So it happens that now, after the passage of the bill, a new, tougher Negro leadership promises to emerge, no longer moderate and non-violent, and much more disposed to make sinister and effective use of the threat of force implied by the great concentration of frustrated, angry and workless Negroes in the ghettoes of the North. We can now expect violent, though perhaps disorganized and sporadic, initiatives in force around the edges of the Negro slums. This is already a familiar experience in some cities where, however, the violence has usually been designated under the rubric of “deliquency” rather than that of “revolution.” But let us not forget that delinquency itself is simply a spontaneous form of non-political protest and revolt.
When the Civil Rights bill passed, a Southern Senator tragically declared that this would “only add to the hatred.” He was of course right in foreseeing that after the bill became law the danger of hatred and violence would be even greater than before. But he was not necessarily right in attributing this to the law as such. He simply knew that the law had not ended the struggle. He knew well enough that the law had left the white South more deeply and grimly entrenched in its refusals. That the Negro, North and South, was more determined to take matters into his own hands, since he was convinced that even the liberal white man was not prepared to give him anything beyond fair promises and a certain abstract good will.
No one can be blind to the possibilities of violence in this situation. Though it is quite true that the vast majority both of whites and Negroes want to solve this problem without force and bloodshed, their “wanting” and their good intentions are no longer enough. It is also obvious that the majority of Americans were shocked and appalled by the senseless murder of President Kennedy. The fact remains that no matter who may have been guilty of actually shooting the President the murder grew out of the soil of hatred and violence that then existed and still exists in the South. It has been said often enough, but not too often, that the President had already been killed a thousand times over by the thoughts and the words, spoken or printed, of the racists. His death was something that had been meditated, imagined, desired and “needed” in a profound and savage way that made it in some sense inevitable. This was something that John F. Kennedy himself evidently did not understand, or he would have gone into Dallas that day with less confidence and better protection. It is also something that the majority of Americans still do not quite manage to believe. But it must be affirmed: where minds are full of hatred and where imaginations dwell on cruelty, torment, punishment, revenge and death, then inevitably there will be violence and death.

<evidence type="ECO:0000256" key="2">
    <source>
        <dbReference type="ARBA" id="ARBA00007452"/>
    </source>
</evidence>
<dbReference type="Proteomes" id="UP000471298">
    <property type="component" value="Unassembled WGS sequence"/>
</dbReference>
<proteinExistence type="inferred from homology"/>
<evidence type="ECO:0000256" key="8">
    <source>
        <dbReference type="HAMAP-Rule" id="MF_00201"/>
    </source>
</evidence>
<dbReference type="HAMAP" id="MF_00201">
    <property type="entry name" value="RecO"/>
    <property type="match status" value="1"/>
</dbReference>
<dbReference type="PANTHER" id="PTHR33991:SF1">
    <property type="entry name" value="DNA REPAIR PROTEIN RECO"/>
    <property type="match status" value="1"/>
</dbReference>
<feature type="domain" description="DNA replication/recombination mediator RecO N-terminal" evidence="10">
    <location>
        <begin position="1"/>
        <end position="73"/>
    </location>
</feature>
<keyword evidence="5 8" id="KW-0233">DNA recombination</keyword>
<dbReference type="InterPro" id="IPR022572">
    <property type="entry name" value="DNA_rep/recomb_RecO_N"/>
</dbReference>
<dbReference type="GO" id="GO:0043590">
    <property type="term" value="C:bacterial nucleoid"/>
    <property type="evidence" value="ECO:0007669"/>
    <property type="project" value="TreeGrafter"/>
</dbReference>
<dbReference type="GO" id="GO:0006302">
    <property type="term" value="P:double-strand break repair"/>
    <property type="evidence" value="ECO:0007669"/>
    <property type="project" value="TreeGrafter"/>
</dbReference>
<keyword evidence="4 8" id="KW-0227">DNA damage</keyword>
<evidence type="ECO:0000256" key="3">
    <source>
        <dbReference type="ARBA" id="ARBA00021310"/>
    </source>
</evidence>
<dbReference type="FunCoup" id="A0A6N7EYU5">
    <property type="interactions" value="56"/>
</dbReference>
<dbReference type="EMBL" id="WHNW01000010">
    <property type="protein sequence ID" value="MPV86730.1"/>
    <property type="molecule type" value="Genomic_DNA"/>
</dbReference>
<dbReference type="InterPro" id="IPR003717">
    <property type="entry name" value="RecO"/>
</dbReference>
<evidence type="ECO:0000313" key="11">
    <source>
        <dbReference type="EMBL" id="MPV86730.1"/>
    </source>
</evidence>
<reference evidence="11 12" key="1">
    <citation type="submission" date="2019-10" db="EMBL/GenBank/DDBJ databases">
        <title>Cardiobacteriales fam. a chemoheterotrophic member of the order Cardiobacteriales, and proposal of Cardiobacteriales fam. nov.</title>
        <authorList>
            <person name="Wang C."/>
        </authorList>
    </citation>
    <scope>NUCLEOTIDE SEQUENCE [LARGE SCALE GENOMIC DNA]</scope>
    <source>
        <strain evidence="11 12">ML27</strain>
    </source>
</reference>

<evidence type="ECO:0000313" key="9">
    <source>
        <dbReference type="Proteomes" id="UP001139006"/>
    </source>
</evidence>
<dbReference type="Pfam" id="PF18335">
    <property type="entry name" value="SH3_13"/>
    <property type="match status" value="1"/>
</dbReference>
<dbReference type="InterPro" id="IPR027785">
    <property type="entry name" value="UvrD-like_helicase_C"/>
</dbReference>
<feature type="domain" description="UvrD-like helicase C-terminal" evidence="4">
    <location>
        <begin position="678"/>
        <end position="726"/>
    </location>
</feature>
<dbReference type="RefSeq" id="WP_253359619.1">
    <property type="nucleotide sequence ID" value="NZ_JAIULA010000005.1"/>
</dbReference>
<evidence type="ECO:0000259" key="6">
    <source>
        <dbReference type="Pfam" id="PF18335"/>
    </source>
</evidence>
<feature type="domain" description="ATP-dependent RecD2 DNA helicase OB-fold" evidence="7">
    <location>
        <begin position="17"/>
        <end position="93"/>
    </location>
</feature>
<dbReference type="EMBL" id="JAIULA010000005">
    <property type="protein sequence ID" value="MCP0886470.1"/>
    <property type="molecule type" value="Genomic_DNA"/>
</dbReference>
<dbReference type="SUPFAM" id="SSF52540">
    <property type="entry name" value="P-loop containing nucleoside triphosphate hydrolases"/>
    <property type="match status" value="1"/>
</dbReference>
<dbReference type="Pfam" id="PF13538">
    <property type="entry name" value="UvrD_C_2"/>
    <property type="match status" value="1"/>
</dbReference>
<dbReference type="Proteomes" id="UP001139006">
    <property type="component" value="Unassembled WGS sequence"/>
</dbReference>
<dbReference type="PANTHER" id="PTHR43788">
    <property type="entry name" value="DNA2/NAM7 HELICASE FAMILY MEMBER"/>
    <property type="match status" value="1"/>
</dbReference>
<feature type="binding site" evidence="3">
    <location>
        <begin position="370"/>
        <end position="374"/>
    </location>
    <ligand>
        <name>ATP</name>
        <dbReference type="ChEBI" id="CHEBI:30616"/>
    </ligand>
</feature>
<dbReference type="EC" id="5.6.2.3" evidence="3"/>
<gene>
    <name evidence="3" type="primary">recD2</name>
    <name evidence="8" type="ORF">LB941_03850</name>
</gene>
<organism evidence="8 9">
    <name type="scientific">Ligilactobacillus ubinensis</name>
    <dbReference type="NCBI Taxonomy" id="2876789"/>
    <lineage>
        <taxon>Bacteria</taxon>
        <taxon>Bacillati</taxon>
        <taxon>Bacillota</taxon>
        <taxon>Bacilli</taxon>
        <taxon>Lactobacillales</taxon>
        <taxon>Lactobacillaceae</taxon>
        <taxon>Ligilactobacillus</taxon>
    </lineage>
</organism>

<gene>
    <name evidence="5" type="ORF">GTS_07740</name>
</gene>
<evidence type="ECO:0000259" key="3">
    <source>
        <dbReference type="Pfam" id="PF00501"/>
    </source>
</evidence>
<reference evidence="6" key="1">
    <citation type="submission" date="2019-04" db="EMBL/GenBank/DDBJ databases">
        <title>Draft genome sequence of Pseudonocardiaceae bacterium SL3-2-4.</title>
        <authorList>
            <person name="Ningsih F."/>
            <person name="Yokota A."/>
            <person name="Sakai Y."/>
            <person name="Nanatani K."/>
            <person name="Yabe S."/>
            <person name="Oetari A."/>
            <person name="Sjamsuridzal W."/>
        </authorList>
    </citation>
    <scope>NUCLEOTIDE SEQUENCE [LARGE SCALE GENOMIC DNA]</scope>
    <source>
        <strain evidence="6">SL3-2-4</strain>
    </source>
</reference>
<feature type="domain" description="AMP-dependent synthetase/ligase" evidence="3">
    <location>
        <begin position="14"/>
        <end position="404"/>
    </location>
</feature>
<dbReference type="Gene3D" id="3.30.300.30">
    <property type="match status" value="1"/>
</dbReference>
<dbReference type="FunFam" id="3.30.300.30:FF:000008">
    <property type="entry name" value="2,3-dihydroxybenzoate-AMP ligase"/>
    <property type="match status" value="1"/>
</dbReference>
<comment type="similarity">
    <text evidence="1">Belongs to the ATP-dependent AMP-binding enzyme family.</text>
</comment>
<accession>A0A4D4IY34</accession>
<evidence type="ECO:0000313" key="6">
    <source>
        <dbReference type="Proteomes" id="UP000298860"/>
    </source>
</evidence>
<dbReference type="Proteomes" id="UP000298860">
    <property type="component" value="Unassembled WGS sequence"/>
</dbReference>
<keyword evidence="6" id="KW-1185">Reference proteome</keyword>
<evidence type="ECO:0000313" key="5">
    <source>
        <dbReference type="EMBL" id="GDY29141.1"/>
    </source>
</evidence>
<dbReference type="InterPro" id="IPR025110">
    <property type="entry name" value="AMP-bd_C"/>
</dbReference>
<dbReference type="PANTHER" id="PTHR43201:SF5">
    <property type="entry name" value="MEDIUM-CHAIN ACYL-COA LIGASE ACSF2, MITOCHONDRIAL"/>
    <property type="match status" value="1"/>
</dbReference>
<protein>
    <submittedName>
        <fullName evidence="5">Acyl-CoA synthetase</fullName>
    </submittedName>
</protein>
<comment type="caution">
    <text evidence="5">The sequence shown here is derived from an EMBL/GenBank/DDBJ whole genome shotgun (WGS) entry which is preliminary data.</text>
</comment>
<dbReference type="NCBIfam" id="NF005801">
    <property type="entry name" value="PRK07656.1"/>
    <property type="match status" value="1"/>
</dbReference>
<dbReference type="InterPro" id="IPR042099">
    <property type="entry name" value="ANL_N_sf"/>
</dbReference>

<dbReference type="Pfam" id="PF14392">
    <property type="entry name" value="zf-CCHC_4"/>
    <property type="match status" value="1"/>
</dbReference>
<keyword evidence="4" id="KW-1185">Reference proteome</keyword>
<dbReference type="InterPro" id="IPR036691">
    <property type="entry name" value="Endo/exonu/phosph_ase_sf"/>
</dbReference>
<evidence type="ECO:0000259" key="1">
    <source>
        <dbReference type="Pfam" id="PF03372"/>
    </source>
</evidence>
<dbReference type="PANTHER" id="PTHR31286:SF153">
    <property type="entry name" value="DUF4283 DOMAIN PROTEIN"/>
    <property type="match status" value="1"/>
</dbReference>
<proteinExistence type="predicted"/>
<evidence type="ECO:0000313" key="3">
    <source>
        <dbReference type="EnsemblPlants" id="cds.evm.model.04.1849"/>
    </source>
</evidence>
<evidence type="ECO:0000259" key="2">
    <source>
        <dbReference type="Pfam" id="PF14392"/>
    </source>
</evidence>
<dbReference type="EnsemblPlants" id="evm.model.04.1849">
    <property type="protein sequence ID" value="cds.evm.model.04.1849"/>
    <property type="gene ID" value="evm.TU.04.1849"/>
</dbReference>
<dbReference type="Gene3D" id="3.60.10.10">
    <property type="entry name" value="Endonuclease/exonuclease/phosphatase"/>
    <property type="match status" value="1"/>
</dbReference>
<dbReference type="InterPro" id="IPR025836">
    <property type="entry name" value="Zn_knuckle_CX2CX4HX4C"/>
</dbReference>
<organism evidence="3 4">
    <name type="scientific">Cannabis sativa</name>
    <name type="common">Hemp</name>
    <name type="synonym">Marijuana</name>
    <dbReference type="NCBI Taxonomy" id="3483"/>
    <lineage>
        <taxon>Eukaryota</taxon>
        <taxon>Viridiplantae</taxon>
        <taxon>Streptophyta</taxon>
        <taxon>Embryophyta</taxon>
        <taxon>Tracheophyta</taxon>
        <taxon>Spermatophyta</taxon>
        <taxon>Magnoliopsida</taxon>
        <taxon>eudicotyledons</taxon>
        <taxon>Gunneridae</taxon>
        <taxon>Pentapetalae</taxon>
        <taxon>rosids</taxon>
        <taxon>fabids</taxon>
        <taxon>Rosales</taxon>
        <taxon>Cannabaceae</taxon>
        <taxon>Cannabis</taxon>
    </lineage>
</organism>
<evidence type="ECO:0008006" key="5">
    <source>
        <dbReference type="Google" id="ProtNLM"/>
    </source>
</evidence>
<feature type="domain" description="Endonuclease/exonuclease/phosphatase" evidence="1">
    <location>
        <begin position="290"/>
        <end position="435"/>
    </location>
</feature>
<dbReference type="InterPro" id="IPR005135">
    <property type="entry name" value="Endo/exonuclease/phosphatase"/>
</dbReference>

Why, in this particular crisis (and this applies to international politics as well as to domestic or economic upheaval), is there so much hatred and so dreadful a need for explosive violence? Because of the impotency and the frustration of a society that sees itself involved in difficulties which, though this may not consciously be admitted, promise to be insuperable. Actually, there is no reason why they should be insuperable, but as long as white society persists in clinging to its present condition and to its own image of itself as the only acceptable reality, then the problem will remain without reasonable solution, and there will inevitably be violence.
The problem is this: if the Negro, as he actually is (not the “ideal” and theoretical Negro, or even the educated and cultured Negro of the small minority), enters wholly into white society, then that society is going to be radically changed. This of course is what the white South very well knows, and it is what the white Liberal has failed to understand. Not only will there be a radical change which, whatever form it may take, will amount to at least a peaceful revolution, but also there will be enormous difficulties and sacrifices demanded of everyone, especially the whites. Obviously property values will be affected. The tempo of life and its tone will be altered. The face of business and professional life may change. The approach to the coming crucial labor and economic problems will be even more anguished than we have feared. The psychological adjustment alone will be terribly demanding, perhaps even more for Negroes than for whites in many cases.
These are things which the South is able to see. But their reality does not justify the conservative conclusion which clings blindly to the present impossible state of things, and determines to preserve it at any cost, even that of a new civil war. We must dare to pay the dolorous price of change, to grow into a new society. Nothing else will suffice!